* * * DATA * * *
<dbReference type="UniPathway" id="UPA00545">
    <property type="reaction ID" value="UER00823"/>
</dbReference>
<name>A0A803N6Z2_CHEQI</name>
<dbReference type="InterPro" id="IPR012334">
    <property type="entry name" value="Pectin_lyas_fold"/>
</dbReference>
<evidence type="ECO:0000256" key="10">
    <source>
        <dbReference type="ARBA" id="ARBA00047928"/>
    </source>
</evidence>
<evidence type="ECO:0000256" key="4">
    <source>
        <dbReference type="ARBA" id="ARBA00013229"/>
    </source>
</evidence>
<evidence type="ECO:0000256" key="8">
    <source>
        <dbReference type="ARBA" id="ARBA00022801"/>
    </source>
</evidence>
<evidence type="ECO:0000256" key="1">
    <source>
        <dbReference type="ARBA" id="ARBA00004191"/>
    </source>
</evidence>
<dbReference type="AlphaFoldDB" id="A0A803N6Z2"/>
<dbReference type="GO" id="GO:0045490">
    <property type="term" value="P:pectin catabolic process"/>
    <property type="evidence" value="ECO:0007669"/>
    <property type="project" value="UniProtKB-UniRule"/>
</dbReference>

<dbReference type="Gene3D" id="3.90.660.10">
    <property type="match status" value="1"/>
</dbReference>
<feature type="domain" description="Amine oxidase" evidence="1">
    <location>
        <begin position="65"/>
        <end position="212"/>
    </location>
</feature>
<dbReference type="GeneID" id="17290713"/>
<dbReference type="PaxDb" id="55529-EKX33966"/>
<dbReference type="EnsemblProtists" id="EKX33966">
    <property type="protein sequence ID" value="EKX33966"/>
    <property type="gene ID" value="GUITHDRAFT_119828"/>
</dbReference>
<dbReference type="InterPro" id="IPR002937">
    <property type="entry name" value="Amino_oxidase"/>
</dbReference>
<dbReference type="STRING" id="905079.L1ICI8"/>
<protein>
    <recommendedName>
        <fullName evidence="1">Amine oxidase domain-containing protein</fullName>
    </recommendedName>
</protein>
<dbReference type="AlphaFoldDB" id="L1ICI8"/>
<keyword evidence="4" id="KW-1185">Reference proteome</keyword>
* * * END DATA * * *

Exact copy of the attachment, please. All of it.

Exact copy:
<dbReference type="UniPathway" id="UPA00545">
    <property type="reaction ID" value="UER00823"/>
</dbReference>
<name>A0A803N6Z2_CHEQI</name>
<dbReference type="InterPro" id="IPR012334">
    <property type="entry name" value="Pectin_lyas_fold"/>
</dbReference>
<evidence type="ECO:0000256" key="10">
    <source>
        <dbReference type="ARBA" id="ARBA00047928"/>
    </source>
</evidence>
<evidence type="ECO:0000256" key="4">
    <source>
        <dbReference type="ARBA" id="ARBA00013229"/>
    </source>
</evidence>
<evidence type="ECO:0000256" key="8">
    <source>
        <dbReference type="ARBA" id="ARBA00022801"/>
    </source>
</evidence>
<evidence type="ECO:0000256" key="1">
    <source>
        <dbReference type="ARBA" id="ARBA00004191"/>
    </source>
</evidence>
<dbReference type="AlphaFoldDB" id="A0A803N6Z2"/>
<dbReference type="GO" id="GO:0045490">
    <property type="term" value="P:pectin catabolic process"/>
    <property type="evidence" value="ECO:0007669"/>
    <property type="project" value="UniProtKB-UniRule"/>
</dbReference>

<dbReference type="Gene3D" id="3.90.660.10">
    <property type="match status" value="1"/>
</dbReference>
<feature type="domain" description="Amine oxidase" evidence="1">
    <location>
        <begin position="65"/>
        <end position="212"/>
    </location>
</feature>
<dbReference type="GeneID" id="17290713"/>
<dbReference type="PaxDb" id="55529-EKX33966"/>
<dbReference type="EnsemblProtists" id="EKX33966">
    <property type="protein sequence ID" value="EKX33966"/>
    <property type="gene ID" value="GUITHDRAFT_119828"/>
</dbReference>
<dbReference type="InterPro" id="IPR002937">
    <property type="entry name" value="Amino_oxidase"/>
</dbReference>
<dbReference type="STRING" id="905079.L1ICI8"/>
<protein>
    <recommendedName>
        <fullName evidence="1">Amine oxidase domain-containing protein</fullName>
    </recommendedName>
</protein>
<dbReference type="AlphaFoldDB" id="L1ICI8"/>
<keyword evidence="4" id="KW-1185">Reference proteome</keyword>